Seigle d’Auvergne (2)

As requested, Zeb.

Seigle d’Auvergne

To be honest I can’t remember if I made up the first starter or just used my regular active rye starter at 100% hydration.

DOUGH

Strong White              218g   29%
Rye                             533g   71%
Water                          638g   85%
Starter                        135g   18%
Salt                             23g     3%
Total    1545

STARTER 2
Starter                        41g
Rye                             47g
Water                          47g

STARTER 1
Starter                        8g
Strong White              8g
W/meal Wheat           8g
Water                          16g

I pretty much followed LeadDog’s method. Like I said I don’t have a thermometer here (although I am now the proud owner of a French oven thermometer) so I judged 46C as water I could put my hand in but wouldn’t leave it there for five minutes.

I used T130 rye – which was too fine for my liking – and T65 Farine de Froment (bread flour).

The amounts are exact amounts from my calculator – I mix more starter than it tells me to because some of it always mysteriously melts away in the night.

So I mixed the warm water into the starter and then mixed in the rye. Let it stand for 75 minutes.

Then I mixed in the wheat and the salt. LeadDog says to develop the gluten but I just stirred it a bit with a soup spoon. It makes a pretty horrible sticky mess. Let this stand for another 75 minutes.

Then, using plenty of flour, I shaped it into a boule in the conventional way and popped it into a proving basket for 2 hours.

I lied to you before – my cheap, tinny baking sheet was yet to arrive and I was forced to bake it in the grill pan which slots into the grooves of my tin box oven.

I had the temperature setting on 240C but I don’t believe that for a minute (now I have my thermometer I can test it) and baked it (unslashed) for a hour then turned the oven off and let the bread cool with the oven door slightly open.

When it was cold it went in a poly bag over night. In the morning the crust was still crisp. I kept it stored in the bag and the crust became traditionally soft.

I baked it on Thursday and we finally finished it Tuesday evening. It would have kept for some days longer if we hadn’t eaten it all. Flavour continued to develop. Fantastic bread. Thank you LeadDog.

14 thoughts on “Seigle d’Auvergne (2)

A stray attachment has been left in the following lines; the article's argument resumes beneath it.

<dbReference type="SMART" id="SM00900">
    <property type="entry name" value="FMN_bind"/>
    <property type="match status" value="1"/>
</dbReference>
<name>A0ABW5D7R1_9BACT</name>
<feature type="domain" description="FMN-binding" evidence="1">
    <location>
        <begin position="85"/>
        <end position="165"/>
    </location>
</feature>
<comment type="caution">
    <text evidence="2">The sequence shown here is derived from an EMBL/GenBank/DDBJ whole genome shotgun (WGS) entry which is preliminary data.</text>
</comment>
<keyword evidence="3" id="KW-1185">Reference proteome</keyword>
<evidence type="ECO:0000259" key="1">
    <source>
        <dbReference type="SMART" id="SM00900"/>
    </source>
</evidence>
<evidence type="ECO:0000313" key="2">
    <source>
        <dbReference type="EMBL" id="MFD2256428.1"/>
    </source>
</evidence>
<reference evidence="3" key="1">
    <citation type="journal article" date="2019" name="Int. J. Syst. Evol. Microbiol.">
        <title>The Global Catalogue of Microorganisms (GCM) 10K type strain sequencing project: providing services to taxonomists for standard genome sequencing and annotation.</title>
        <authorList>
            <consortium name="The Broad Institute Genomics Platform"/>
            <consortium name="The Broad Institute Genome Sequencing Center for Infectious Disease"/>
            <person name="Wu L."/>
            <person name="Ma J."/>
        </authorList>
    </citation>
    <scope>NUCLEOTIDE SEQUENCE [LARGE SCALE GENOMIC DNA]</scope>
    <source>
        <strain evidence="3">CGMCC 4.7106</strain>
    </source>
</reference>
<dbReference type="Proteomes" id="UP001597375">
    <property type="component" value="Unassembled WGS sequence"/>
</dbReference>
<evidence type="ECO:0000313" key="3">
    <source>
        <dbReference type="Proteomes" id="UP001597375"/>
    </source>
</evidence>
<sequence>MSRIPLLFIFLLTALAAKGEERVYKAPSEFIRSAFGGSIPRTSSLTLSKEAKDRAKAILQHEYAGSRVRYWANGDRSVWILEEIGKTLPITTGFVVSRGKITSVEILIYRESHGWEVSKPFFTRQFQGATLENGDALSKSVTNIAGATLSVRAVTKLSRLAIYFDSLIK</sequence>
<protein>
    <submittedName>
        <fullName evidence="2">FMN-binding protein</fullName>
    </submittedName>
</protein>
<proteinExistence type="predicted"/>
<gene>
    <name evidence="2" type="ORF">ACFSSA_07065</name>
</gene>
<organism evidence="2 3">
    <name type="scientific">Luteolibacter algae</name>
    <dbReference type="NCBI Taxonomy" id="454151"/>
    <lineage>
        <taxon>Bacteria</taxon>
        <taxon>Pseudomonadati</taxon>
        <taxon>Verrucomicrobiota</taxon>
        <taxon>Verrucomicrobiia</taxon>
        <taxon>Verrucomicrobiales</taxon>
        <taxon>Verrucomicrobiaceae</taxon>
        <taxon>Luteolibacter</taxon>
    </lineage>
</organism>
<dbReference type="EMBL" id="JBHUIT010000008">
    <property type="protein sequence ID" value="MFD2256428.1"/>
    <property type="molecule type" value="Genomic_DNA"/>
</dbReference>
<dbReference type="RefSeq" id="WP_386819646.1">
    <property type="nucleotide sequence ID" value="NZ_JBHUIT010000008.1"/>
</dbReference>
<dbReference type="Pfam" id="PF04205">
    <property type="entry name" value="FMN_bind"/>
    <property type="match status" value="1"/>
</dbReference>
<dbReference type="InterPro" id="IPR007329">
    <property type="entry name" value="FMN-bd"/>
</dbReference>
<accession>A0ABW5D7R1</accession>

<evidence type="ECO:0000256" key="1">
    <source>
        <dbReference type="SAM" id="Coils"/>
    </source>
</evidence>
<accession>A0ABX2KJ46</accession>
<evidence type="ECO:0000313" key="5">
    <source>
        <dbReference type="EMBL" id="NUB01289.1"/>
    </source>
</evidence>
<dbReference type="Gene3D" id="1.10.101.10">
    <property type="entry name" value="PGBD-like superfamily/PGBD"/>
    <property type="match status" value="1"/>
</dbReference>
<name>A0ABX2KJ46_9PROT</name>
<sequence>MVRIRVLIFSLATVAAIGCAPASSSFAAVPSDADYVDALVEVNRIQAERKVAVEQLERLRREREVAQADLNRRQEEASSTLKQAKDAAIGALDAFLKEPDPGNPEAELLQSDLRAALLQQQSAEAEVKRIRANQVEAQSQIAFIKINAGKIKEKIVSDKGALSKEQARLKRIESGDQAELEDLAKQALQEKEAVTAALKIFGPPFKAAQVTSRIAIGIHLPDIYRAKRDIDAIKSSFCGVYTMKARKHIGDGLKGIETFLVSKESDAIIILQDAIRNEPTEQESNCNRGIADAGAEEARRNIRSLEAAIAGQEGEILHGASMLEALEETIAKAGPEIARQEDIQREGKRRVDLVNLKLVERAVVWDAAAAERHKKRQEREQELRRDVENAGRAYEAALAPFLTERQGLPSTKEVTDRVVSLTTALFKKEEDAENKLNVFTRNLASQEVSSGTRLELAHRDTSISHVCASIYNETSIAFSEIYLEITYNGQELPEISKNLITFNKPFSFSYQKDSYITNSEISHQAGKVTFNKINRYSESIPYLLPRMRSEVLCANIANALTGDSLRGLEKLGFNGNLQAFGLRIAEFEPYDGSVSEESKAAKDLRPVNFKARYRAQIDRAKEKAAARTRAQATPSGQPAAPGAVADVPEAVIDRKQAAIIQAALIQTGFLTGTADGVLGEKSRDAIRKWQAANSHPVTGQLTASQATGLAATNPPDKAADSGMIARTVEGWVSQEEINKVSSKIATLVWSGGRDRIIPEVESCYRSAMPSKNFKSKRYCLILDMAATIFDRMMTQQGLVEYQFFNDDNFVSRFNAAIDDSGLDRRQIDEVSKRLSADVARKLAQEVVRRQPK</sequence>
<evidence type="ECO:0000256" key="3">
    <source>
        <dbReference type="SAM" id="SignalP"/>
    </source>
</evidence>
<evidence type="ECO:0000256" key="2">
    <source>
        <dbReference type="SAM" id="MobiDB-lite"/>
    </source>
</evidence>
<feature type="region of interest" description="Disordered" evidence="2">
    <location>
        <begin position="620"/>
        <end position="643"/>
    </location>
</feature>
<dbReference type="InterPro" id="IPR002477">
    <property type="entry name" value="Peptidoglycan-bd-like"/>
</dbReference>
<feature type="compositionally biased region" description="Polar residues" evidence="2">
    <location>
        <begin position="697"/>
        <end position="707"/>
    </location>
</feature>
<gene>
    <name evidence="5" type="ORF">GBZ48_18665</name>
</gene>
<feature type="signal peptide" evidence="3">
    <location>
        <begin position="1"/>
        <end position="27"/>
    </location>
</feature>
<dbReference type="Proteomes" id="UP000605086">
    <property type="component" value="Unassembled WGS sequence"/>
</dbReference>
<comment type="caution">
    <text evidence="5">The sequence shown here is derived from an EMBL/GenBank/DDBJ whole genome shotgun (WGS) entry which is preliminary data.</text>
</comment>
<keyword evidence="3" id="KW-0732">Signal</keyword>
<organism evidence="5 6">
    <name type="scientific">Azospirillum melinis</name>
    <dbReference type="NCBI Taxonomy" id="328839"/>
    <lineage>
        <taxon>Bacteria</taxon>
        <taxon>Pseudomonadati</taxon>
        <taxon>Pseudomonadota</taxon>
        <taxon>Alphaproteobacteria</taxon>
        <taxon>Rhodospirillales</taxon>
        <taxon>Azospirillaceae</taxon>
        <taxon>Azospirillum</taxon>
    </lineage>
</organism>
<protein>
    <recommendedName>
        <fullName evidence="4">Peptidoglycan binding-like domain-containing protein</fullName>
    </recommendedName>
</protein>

1. so it’s quite speedy then! 4 and a half hours from mixing final dough to in the oven – Do you think that is the effect of the hot water? Really appreciate your taking the trouble to write this all out. It has now jumped to top of list of breads to make and I will report back asap. I don’t have all your T flours of course so will do my best. Thank you Mick and LeadDog of course!

  2. It’s not only me you’re missing, you’re missing the pictures which I put in the first Seigle d’Auvergne post.

    You coming to Europe this year, old chum?

  3. I think I saw those photo’s actually?
    No, I won’t be enjoying Europe, unfortunately I will be going to Ecuador for business, ugggh, hot weather and mosquitoes, maybe a touch of dysentery?

    Send my love to your missus and behave yourself!!!

  4. Sue might love you dearly but she doen’t take to being called “your missus” + you know I have no intention of behaving myself.

    Enjoy yourself.

  5. I have made a stab at this. Phew! That hot dough turns into something resembling primordial slime doesn’t it? But don’t let that description put anyone off trying it !

    I sent you an email with pics to your bethesda address, are you using that one while you are in Arcachon?

  6. Hey Mick! Everything you said about this bread is true! The flavour gets better by the day and keeping it in a poly bag softens the crust so it slices beautifully. I have found a big saucepan with a tempered glass lid from ProCook which apparently will take up to 260 c in the oven, Nisbets don’t have anything suitable at the moment. Anyway I would recommend this rye method to anyone wanting a high rye proportion bread, it works beautifully, I’m glad I persevered with it.

  7. The big saucepan was too big 😦 so I still haven’t baked a loaf in a pot… what is it with modern ovens, too small on the inside, grumble grumble…..

  8. The day I can return some useful info on rye, Nils, I shall be a happy boy.

    Not possible to have too big a saucepan, Zeb, but ovens can be too small.

  9. ça va mon brave? How about creating a volcanic bread for these strange times? Leave the leaven outside for a day on that balcony or whatever it is you have there and see what falls in…..actually I could do the same here, or just scrape some dust off the car windscreen I suppose…

  10. The volcanic bread is what I was describing to Glenn.

    I am jinxed with petit epautre (einkorn) – something always goes wrong.

    I bought something like T130, used an old recipe which is actually for spelt, whacked it in the oven and didn’t realise I had the oven switched to grill. Hence much ash covers Europe – it was an accident honest.

    Great to see your blog up and running + half a poodle.

    Mick

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